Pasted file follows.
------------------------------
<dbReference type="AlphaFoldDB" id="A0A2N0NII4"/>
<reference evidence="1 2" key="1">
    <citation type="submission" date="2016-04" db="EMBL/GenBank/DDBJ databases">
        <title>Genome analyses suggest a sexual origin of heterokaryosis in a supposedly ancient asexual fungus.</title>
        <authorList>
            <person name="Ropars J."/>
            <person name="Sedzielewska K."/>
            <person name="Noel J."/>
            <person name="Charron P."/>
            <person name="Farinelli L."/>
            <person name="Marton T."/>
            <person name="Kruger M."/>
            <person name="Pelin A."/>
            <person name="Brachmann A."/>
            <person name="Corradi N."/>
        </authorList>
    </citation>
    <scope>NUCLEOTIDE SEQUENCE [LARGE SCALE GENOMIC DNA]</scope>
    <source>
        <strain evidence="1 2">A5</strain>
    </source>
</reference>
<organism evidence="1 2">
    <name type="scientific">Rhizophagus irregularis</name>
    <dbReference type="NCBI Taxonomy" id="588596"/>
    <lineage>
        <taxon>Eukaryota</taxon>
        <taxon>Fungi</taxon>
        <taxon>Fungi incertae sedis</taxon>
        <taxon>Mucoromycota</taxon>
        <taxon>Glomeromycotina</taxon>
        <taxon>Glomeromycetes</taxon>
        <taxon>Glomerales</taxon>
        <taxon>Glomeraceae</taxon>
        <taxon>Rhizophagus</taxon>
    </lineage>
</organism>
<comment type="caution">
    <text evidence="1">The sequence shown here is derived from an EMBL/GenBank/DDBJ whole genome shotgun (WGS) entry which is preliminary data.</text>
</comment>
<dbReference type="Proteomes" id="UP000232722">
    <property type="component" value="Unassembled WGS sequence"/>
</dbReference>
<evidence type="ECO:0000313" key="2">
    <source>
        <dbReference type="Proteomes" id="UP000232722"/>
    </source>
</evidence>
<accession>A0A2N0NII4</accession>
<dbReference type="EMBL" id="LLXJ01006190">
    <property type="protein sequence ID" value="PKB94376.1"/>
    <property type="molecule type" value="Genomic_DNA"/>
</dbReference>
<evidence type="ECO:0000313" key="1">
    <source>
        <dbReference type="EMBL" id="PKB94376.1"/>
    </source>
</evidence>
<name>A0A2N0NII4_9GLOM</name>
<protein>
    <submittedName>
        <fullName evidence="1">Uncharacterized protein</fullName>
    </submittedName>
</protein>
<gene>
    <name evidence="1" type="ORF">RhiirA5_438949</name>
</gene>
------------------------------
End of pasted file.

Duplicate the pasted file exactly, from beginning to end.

<dbReference type="AlphaFoldDB" id="A0A2N0NII4"/>
<reference evidence="1 2" key="1">
    <citation type="submission" date="2016-04" db="EMBL/GenBank/DDBJ databases">
        <title>Genome analyses suggest a sexual origin of heterokaryosis in a supposedly ancient asexual fungus.</title>
        <authorList>
            <person name="Ropars J."/>
            <person name="Sedzielewska K."/>
            <person name="Noel J."/>
            <person name="Charron P."/>
            <person name="Farinelli L."/>
            <person name="Marton T."/>
            <person name="Kruger M."/>
            <person name="Pelin A."/>
            <person name="Brachmann A."/>
            <person name="Corradi N."/>
        </authorList>
    </citation>
    <scope>NUCLEOTIDE SEQUENCE [LARGE SCALE GENOMIC DNA]</scope>
    <source>
        <strain evidence="1 2">A5</strain>
    </source>
</reference>
<organism evidence="1 2">
    <name type="scientific">Rhizophagus irregularis</name>
    <dbReference type="NCBI Taxonomy" id="588596"/>
    <lineage>
        <taxon>Eukaryota</taxon>
        <taxon>Fungi</taxon>
        <taxon>Fungi incertae sedis</taxon>
        <taxon>Mucoromycota</taxon>
        <taxon>Glomeromycotina</taxon>
        <taxon>Glomeromycetes</taxon>
        <taxon>Glomerales</taxon>
        <taxon>Glomeraceae</taxon>
        <taxon>Rhizophagus</taxon>
    </lineage>
</organism>
<comment type="caution">
    <text evidence="1">The sequence shown here is derived from an EMBL/GenBank/DDBJ whole genome shotgun (WGS) entry which is preliminary data.</text>
</comment>
<dbReference type="Proteomes" id="UP000232722">
    <property type="component" value="Unassembled WGS sequence"/>
</dbReference>
<evidence type="ECO:0000313" key="2">
    <source>
        <dbReference type="Proteomes" id="UP000232722"/>
    </source>
</evidence>
<accession>A0A2N0NII4</accession>
<dbReference type="EMBL" id="LLXJ01006190">
    <property type="protein sequence ID" value="PKB94376.1"/>
    <property type="molecule type" value="Genomic_DNA"/>
</dbReference>
<evidence type="ECO:0000313" key="1">
    <source>
        <dbReference type="EMBL" id="PKB94376.1"/>
    </source>
</evidence>
<name>A0A2N0NII4_9GLOM</name>
<protein>
    <submittedName>
        <fullName evidence="1">Uncharacterized protein</fullName>
    </submittedName>
</protein>
<gene>
    <name evidence="1" type="ORF">RhiirA5_438949</name>
</gene>